Even where religious beliefs are sincerely held, "the constitutional rights that prisoners possess are more limited in scope than the constitutional rights held by individuals in society at large." Shaw v. Murphy, 532 U.S. 223, 229 (2001) (quoting Pell v. Procunier, 417 U.S. 817, 822 (1987)). Although "prisoners do not forfeit all constitutional protections," it is settled that "[t]he fact of confinement as well as the legitimate goals and policies of the penal institution limits these retained constitutional rights." Bell, 441 U.S. at 546. Moreover, in deciding an inmate's First Amendment challenge, a court must recognize that "judgments regarding prison security 'are peculiarly within the province and professional expertise of corrections officials, and, in the absence of substantial evidence in the record to indicate that the officials have exaggerated their response to these considerations, courts should ordinarily defer to their expert judgment in such matters.'" Turner v. Safley, 482 U.S. 78, 86 (1987) (quoting Pell v. Procunier, 417 U.S. 817, 827 (1974)). Prison administrators, "who are actually charged with and trained in the running of the particular institution under examination" are the best arbiters of the need for specific prison regulations to maintain institutional safety and promote prisoner rehabilitation. Bell v. Wolfish, 441 U.S. 520, 562 (1979); see also Pell v. Procunier, 417 U.S. 817, 827 (1974) (courts should ordinarily defer to their expert judgment unless officials exaggerate the legitimacy of the interest behind the regulation). To guarantee due deference is shown to prison officials, courts examine the constitutionality of prison regulations using a reasonableness standard set forth in Turner v. Safley, 482 U.S. 78, (1987). "[W]hen a prison regulation impinges on inmates' constitutional rights, the regulation is valid if it is reasonably related to legitimate penological interests." 482 U.S. at 89. Turner requires courts to weigh four factors in determining reasonableness: "whether the regulation has a 'valid, rational connection' to a legitimate governmental interest; whether alternative means are open to inmates to exercise the asserted right; what impact an accommodation of the right would have on guards and inmates and prison resources; and whether there are any 'ready alternatives' to the regulation." Overton v. Bazzetta, 539 U.S. 126, 132 (2003) (quoting Turner, 482 U.S. at 89-91); see also Fraise v. Terhune, 283 F.3d 506 (3d Cir. 2002). Furthermore, "the burden is not on the state to prove the validity of the challenged prison regulation but instead is on the inmate to disprove it." Williams, 343 F.3d at 217 (citing Overton v. Bazzetta, 539 U.S. 126 (2003)).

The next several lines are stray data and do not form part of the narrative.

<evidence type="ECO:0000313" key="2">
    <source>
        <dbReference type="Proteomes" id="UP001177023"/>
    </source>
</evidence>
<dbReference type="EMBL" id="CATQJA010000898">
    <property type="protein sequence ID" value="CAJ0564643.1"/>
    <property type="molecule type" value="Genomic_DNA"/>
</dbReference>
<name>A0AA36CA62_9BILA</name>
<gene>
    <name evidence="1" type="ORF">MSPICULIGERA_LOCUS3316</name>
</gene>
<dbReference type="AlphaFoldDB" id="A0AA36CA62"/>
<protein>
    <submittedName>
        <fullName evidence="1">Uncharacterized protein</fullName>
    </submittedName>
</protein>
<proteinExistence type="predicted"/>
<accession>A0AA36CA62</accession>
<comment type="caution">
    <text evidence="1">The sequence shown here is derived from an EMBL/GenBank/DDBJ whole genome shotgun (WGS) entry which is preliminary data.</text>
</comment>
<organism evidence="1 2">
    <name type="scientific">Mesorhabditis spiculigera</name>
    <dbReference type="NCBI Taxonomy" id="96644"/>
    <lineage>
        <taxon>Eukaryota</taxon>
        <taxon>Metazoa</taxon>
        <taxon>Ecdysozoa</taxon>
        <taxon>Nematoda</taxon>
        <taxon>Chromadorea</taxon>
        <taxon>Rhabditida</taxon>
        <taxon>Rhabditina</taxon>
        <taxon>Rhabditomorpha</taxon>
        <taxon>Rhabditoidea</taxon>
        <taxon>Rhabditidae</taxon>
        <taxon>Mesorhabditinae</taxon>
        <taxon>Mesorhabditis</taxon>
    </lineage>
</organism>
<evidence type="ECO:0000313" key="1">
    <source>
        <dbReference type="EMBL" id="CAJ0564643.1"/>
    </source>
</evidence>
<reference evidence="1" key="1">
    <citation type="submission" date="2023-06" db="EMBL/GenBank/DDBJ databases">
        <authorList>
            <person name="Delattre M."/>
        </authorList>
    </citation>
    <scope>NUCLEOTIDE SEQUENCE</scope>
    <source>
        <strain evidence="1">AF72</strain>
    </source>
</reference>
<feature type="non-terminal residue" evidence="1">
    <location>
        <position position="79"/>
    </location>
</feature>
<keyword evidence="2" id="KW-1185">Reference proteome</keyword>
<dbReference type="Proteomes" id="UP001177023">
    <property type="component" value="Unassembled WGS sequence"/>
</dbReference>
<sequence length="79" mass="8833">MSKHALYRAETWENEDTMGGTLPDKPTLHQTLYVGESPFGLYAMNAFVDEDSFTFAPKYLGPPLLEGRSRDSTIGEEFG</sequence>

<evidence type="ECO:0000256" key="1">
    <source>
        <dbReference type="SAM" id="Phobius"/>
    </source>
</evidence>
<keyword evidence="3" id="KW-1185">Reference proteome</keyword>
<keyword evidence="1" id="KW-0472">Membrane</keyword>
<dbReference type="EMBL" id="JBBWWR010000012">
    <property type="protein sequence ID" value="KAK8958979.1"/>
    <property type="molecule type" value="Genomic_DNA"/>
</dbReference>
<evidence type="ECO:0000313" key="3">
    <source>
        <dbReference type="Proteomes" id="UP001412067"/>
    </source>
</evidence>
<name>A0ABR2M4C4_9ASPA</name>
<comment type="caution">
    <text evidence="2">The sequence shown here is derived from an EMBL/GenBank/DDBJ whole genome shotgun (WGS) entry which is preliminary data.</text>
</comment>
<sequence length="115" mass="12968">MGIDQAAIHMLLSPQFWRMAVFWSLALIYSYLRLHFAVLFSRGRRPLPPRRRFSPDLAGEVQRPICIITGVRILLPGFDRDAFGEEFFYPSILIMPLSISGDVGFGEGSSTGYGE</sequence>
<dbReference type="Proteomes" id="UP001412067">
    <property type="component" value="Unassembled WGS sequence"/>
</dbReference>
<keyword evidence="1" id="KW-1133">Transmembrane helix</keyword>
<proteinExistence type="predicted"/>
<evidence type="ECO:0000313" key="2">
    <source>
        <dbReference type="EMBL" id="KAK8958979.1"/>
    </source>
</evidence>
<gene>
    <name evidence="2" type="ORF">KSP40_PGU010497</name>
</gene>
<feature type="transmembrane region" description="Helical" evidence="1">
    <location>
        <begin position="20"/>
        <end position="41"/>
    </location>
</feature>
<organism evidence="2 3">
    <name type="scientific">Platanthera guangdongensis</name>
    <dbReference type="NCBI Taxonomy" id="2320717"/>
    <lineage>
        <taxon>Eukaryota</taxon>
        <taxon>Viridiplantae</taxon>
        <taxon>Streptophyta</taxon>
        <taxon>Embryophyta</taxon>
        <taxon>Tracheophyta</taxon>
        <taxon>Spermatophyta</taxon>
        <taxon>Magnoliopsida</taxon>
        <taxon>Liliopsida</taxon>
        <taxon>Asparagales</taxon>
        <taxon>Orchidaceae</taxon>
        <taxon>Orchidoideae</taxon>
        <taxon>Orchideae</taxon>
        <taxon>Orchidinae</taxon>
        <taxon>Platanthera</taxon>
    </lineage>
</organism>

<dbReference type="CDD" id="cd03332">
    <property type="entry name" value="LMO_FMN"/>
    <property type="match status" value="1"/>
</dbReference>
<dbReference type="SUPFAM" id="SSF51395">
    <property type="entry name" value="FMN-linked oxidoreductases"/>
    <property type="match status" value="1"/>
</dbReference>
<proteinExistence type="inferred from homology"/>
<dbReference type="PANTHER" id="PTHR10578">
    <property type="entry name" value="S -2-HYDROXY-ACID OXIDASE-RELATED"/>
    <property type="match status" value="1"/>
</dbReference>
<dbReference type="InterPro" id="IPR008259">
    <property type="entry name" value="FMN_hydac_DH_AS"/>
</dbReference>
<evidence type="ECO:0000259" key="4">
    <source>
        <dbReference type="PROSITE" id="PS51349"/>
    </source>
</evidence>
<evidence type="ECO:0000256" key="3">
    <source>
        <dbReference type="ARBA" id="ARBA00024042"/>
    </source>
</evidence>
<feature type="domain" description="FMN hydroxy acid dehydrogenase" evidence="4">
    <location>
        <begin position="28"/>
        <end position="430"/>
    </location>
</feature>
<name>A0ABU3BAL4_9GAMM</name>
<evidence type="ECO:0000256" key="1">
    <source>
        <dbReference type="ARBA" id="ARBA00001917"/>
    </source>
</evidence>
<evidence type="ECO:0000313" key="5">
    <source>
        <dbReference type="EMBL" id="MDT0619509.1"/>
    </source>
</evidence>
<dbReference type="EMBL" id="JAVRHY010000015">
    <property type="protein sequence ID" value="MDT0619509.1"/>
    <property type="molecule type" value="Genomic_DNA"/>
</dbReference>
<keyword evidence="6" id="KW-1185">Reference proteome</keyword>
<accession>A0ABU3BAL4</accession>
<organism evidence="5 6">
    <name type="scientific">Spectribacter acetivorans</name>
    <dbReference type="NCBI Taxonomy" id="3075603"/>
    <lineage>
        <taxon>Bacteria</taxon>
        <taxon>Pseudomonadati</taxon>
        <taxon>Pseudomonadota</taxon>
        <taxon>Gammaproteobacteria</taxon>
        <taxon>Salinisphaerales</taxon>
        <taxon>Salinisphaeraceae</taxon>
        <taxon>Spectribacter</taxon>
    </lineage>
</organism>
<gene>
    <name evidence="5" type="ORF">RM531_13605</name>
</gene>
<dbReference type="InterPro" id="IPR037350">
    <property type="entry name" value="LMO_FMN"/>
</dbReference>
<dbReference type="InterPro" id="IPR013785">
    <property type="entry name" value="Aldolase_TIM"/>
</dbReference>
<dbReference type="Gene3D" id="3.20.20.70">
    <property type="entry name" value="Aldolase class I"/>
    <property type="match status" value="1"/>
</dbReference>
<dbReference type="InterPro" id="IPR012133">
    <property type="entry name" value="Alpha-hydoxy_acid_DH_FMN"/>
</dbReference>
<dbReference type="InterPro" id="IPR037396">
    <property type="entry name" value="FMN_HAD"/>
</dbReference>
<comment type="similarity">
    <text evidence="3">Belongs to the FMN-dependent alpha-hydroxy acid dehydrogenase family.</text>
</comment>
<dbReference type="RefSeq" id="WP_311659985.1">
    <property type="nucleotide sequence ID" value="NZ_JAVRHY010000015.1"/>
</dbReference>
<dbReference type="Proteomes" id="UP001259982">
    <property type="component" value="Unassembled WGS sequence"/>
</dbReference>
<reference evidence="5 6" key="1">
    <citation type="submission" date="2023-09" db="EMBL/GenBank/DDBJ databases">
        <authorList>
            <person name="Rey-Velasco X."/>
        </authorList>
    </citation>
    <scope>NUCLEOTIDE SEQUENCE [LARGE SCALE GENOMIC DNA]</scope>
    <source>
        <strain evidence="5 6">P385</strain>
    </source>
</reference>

For example, In O'Lone v. Shabazz, 482 U.S. 342 (1987), Muslim inmates challenged a New Jersey classification regulation which prohibited inmates assigned to outside work details from returning to the prison during the day except in the case of an emergency on Free Exercise grounds because it prevented Muslims assigned to outside work details from attending Juma services on Fridays. The Supreme Court rejected the Free Exercise claim, deferring to the determination of prison administrators that a rule preventing inmates from returning from outside work details was rationally related to security and rehabilitative concerns relating to work: